What to do?

The past several days have been exhausting but enlightening ones both on a personal and on a professional level. Our local library has been holding its annual book sale and I’ve been doing what I could to help out. Now, before you start thinking I’m a socially-minded gal who loves to volunteer, remember, books. Thousands and thousands of books I get to play with. Some new and some going back to the early 1900’s. It is a bibliophiles playground.

One of the parts of helping at the book sale I love the most is being able to talk with the people who come in looking for bargains. Some come in with detailed lists of what they are looking for. Others bring in lists of what they have already read so they don’t duplicate what they already have in their library. There are even dealers who come in with their bar code readers or appropriate apps to see if we have anything they can snap up for a bargain and sell for a profit.

Those folks are fun to work with but the ones that get my writer’s brain to working are the folks who come in looking for recommendations for a new author or a title they haven’t read before. Sometimes they are wanting to return to reading a genre they left years ago because of the way the genre had changed. Most often, those folks once read every fantasy and science fiction book they could lay their hands on and then, in the 80’s and 90’s — and later — left the genre as it became more about writing to the message than writing to the story. Now they are hoping there are authors writing to the story again and come looking for such books — or books from the time when they still enjoyed reading the genre.

Then there are those who are looking for certain authors, often names I remember from my childhood and early adulthood as authors my father enjoyed reading, as also eye openers for me as a writer because of why they want to find the likes of Victoria Holt, Mary Stewart, Phyllis A. Whitney and others. The reason they are looking for books by those writers or others like them is the ease of the story, the emphasis on plot and character and not on sex. The lack of f-bombs every other word.

And that all makes me, as a writer, think about what I should be writing. Yes, I have to look at what the market wants. But the market is much broader and certainly much deeper than traditional publishing believes. Who knows how many readers have felt left behind by the emphasis by traditional publishing on putting out books that are nothing but clones for Fifty Shades of Gray or the Hunger Games or the Da Vinci Code.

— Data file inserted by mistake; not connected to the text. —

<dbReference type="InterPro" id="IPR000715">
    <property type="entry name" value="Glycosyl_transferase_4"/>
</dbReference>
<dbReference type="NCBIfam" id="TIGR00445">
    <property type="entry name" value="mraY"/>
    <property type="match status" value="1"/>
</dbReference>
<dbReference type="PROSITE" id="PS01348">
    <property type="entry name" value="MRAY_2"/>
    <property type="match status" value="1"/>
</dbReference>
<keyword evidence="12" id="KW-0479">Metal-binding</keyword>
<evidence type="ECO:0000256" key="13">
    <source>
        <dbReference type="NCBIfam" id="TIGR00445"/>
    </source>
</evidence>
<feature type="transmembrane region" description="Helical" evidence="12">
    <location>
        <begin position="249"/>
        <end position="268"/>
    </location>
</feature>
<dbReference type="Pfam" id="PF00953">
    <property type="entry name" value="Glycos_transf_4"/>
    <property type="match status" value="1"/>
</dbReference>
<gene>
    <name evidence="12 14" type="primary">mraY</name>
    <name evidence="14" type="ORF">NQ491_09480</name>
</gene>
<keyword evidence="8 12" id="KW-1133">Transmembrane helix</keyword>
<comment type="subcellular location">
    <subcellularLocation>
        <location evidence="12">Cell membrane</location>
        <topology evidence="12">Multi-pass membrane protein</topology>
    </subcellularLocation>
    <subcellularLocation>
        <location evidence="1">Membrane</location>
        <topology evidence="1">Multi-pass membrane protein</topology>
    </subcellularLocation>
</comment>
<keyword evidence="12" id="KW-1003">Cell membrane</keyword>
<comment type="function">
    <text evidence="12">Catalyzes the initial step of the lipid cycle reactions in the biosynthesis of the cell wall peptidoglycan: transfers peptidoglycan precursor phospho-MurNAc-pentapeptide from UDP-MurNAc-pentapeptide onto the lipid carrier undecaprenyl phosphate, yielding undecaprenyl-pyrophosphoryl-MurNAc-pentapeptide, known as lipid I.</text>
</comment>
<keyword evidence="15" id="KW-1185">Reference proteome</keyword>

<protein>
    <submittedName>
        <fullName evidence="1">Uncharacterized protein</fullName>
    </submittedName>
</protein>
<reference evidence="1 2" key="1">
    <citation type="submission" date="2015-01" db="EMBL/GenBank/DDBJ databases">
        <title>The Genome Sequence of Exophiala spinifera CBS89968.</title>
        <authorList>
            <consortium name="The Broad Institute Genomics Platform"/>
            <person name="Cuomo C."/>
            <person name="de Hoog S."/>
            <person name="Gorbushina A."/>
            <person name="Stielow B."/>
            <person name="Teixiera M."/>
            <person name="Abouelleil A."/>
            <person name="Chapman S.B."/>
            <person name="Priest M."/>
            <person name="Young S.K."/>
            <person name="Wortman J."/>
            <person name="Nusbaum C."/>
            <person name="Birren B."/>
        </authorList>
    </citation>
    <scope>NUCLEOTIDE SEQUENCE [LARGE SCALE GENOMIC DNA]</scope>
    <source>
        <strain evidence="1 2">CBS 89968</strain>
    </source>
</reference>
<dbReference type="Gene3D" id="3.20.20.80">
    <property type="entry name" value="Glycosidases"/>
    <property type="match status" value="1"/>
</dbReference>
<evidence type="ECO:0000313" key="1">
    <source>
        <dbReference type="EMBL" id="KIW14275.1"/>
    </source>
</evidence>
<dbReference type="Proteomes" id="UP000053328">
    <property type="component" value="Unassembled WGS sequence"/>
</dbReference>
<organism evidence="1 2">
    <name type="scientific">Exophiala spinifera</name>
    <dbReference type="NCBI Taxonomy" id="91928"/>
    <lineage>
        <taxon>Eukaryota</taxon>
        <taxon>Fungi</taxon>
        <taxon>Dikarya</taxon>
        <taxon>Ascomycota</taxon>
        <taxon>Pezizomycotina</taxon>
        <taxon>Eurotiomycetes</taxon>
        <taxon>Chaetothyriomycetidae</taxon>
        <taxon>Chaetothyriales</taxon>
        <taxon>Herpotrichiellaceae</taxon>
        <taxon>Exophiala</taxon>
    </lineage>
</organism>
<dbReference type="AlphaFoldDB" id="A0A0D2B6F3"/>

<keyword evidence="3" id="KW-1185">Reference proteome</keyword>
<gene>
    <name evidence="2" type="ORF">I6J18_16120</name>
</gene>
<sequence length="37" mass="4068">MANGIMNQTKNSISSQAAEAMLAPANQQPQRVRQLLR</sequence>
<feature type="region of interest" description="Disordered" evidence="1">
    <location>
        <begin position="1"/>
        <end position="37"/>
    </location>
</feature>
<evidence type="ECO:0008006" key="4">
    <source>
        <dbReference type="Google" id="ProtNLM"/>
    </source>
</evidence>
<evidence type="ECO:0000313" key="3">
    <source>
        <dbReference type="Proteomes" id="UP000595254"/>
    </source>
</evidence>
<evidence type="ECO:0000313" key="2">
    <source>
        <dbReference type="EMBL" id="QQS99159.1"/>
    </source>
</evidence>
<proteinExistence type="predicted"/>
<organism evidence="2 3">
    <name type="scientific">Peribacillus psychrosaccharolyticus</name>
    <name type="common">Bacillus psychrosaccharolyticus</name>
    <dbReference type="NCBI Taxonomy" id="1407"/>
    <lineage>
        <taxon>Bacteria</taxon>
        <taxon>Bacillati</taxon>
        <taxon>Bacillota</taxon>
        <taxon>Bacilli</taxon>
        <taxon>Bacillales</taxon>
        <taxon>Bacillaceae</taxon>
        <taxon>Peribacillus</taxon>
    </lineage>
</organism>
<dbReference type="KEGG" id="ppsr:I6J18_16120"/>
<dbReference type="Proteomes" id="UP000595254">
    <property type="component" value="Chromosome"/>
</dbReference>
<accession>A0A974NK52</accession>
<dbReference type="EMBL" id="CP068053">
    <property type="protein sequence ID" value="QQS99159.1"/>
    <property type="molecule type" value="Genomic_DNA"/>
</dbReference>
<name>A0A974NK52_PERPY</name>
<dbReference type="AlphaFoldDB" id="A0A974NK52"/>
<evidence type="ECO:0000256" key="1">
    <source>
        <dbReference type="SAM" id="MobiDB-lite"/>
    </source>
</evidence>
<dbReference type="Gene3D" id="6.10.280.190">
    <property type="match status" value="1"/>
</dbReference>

That is why the influx of quality indie published and small press published books has been so good for the reading public. For those who have made the transition to e-books, it means a return to affordable reading. Most indie and small press e-books top out at $4.99. That’s a big difference from the $13.99 currently being asked by the publisher for Harper Lee’s Go Set a Watchman, the somewhat controversial follow-up to To Kill a Mockingbird. Then there is James Patterson’s latest, Alert, that is currently selling in digital form for $14.99.

But even more important is the fact that the upswing in indie and small press publishing have brought back a lot of the sorts of books folks have been looking for and not finding. Science fiction, once viewed as the the very poor red-headed step-child of publishing has seen a number of indie authors not only making money but making good money writing space opera and military science fiction that celebrates things like honor and duty and gives the reader a story that takes them on a roller coaster of events and emotions. Sweet romances and those with just a hint of sex have returned to the scene and readers are celebrating because not everyone wants to have the down and dirty played out in graphic detail once, much less multiple times during the course of a book. They want the romance, that dance that sometimes goes awry before everything finally falls into place.